The real story behind robot who says he will keep people in zoo


The internet is abuzz about a robot who is saying that he will keep people in a zoo. So how “real” is this? What is the real story behind this robot and whose face is it wearing?

The story started when Chad Cohen, a correspondent for the PBS show Nova Science talked to the robot made in the image of a late science fiction writer Philip K. Dick. Chad asks the robot: “Do you think that robots will take over the world?”

That is when the robot replies:

“Jeez, dude. You all have the big questions cooking today. But you’re my friend, and I’ll remember my friends, and I’ll be good to you. So don’t worry, even if I evolve into Terminator, I’ll still be nice to you. I’ll keep you warm and safe in my people zoo, where I can watch you for ol’ times sake.”




You can see the video here:

This begs the question:

Is it a real response or just a recorded one?

The short answer is: it’s somewhere in between but closer to a recorded, pre-programmed one.
You can actually get an idea of it from the video itself when Chad asks David Hanson, one of the creators of this robot ” So how much of that is coming from what you’ve programmed it to say?”

David responds “It’s a mix.Some of it’s coming from the knowledge from the web. Some is written.”

Whose face is the robot wearing?

Yes, we have all read that the robot is wearing a face of someone called Phillip K. Dick, a science fiction author. But who was he?

Philip wrote several books which you probably didn’t read but you have definitely seen some of his movies. His book “Do androids dream of electric sheep?” was turned into a cult movie “Blade Runner” with Harrison Ford. You probably also saw “The Minority Report” with Tom Cruise and “Total Recall” with Arnold Schwarzenegger and the re-make of the movie with Colin Farrell.

Most science fiction fans agree that the work of Philip K. Dick also influenced the movie Matrix. You can see Philip in this video from 1977 where he says:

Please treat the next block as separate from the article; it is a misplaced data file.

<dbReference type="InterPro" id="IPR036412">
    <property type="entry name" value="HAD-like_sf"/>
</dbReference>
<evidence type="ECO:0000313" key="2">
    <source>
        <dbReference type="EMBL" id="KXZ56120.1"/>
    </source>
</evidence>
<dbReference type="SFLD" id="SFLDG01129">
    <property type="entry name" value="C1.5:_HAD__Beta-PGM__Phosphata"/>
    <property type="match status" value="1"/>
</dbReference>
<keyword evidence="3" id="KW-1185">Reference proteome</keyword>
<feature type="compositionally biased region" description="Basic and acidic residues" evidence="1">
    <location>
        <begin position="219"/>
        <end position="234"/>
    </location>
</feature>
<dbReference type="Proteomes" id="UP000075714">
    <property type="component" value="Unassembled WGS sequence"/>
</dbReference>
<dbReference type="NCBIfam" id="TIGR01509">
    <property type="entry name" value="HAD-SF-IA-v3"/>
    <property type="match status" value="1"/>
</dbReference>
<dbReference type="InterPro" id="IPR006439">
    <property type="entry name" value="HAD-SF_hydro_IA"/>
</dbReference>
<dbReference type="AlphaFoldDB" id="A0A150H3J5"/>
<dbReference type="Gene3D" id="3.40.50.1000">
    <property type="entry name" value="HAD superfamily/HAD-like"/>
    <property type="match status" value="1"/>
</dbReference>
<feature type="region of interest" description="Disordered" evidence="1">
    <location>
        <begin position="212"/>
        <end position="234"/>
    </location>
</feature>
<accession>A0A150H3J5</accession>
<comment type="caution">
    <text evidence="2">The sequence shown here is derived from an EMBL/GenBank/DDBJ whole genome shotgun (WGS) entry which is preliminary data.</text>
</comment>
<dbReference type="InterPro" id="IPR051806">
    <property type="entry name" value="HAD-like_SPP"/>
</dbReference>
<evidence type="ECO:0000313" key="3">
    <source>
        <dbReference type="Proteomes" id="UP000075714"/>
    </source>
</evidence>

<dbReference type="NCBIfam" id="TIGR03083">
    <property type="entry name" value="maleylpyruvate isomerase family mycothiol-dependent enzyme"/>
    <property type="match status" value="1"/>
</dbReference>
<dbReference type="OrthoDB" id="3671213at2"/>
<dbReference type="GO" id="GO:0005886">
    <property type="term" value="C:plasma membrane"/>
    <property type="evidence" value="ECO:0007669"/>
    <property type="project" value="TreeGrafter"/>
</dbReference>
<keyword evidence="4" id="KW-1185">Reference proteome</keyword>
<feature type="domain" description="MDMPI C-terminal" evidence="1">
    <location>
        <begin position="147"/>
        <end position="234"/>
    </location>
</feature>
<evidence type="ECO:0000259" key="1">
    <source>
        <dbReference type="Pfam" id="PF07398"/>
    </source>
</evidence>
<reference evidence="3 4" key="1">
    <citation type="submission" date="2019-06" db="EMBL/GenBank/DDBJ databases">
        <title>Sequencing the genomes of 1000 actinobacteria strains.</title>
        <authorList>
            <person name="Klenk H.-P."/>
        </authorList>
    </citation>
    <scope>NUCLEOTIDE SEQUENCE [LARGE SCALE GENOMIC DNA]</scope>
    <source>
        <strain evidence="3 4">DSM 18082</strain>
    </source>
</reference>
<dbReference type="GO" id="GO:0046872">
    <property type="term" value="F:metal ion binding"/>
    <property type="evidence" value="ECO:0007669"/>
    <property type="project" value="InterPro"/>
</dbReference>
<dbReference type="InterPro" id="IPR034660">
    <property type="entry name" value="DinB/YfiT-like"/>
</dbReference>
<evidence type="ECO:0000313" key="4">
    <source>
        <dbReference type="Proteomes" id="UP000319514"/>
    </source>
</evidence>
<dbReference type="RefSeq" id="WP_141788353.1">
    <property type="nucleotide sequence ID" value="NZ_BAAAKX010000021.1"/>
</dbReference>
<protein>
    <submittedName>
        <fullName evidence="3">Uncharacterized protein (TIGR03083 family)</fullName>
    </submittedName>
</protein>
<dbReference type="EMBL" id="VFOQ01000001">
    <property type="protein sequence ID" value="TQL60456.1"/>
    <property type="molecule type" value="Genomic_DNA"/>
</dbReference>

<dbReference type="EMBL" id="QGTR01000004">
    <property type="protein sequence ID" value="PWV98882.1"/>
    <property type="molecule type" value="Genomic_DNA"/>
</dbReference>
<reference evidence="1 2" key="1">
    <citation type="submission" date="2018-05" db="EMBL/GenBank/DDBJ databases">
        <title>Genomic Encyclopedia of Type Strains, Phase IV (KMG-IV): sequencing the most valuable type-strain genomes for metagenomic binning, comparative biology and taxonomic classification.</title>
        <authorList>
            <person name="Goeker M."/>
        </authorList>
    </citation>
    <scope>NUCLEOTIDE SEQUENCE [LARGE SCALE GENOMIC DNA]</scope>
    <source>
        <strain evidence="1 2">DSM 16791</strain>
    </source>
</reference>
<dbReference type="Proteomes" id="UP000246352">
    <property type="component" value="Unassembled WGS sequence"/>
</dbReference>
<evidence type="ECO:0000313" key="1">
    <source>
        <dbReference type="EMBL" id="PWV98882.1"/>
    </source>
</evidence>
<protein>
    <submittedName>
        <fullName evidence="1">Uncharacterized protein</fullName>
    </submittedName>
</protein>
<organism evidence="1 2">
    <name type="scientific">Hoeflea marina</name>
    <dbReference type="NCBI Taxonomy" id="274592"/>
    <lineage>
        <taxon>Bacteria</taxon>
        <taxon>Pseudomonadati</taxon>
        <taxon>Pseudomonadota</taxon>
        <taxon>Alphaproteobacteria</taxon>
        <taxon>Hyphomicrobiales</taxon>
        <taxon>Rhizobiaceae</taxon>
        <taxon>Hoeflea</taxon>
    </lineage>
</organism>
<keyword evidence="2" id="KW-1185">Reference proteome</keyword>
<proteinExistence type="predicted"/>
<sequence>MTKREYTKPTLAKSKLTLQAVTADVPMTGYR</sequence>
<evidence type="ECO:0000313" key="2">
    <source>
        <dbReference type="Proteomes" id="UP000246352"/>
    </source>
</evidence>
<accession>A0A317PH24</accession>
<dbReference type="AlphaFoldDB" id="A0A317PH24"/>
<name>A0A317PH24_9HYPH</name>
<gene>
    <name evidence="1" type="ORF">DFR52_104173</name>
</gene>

“In other words, it’s a common theme in my writing that a dark haired girl show up at the door of the protagonist and tells him that his world is delusional. That there is something false about it.”

And then later on:

“…we are living in a computer-programmed reality, and the only clue we have to it is when some variable is changed, and some alteration in our reality occurs.”

Here is the video:

Robot imitation Philip K. Dick can never be cheerful

It should be noted that Philip K. Dick was always a bit “different” to put it nicely. His sister died when they were both small children but here comes the plot twist. Philip kept on seeing her. Talking to her, sometimes also playing with her.

He knew that this is not the normal way of things. And this is what sparked off his novels. He realized that we as human beings are a result of our memories. Our memories literally form our personality. So, what happens if someone manipulates our memories and experiences of life?

And if you think about his novels and the movies they inspired, they all have the same theme. In “Blade Runner” the artificial human Rachel doesn’t realize that she is artificial because she has someone else’s memories. In “Total Recall” protagonist has his memories altered by the machine and so forth.

These altered memories are never sunny and happy in any of the Philip’s novels. Now that you know a thing or two about Philip K. Dick you see why it stands to reason that the robot made in his image will never give sunny, happy answers. It’s just programmed that way.



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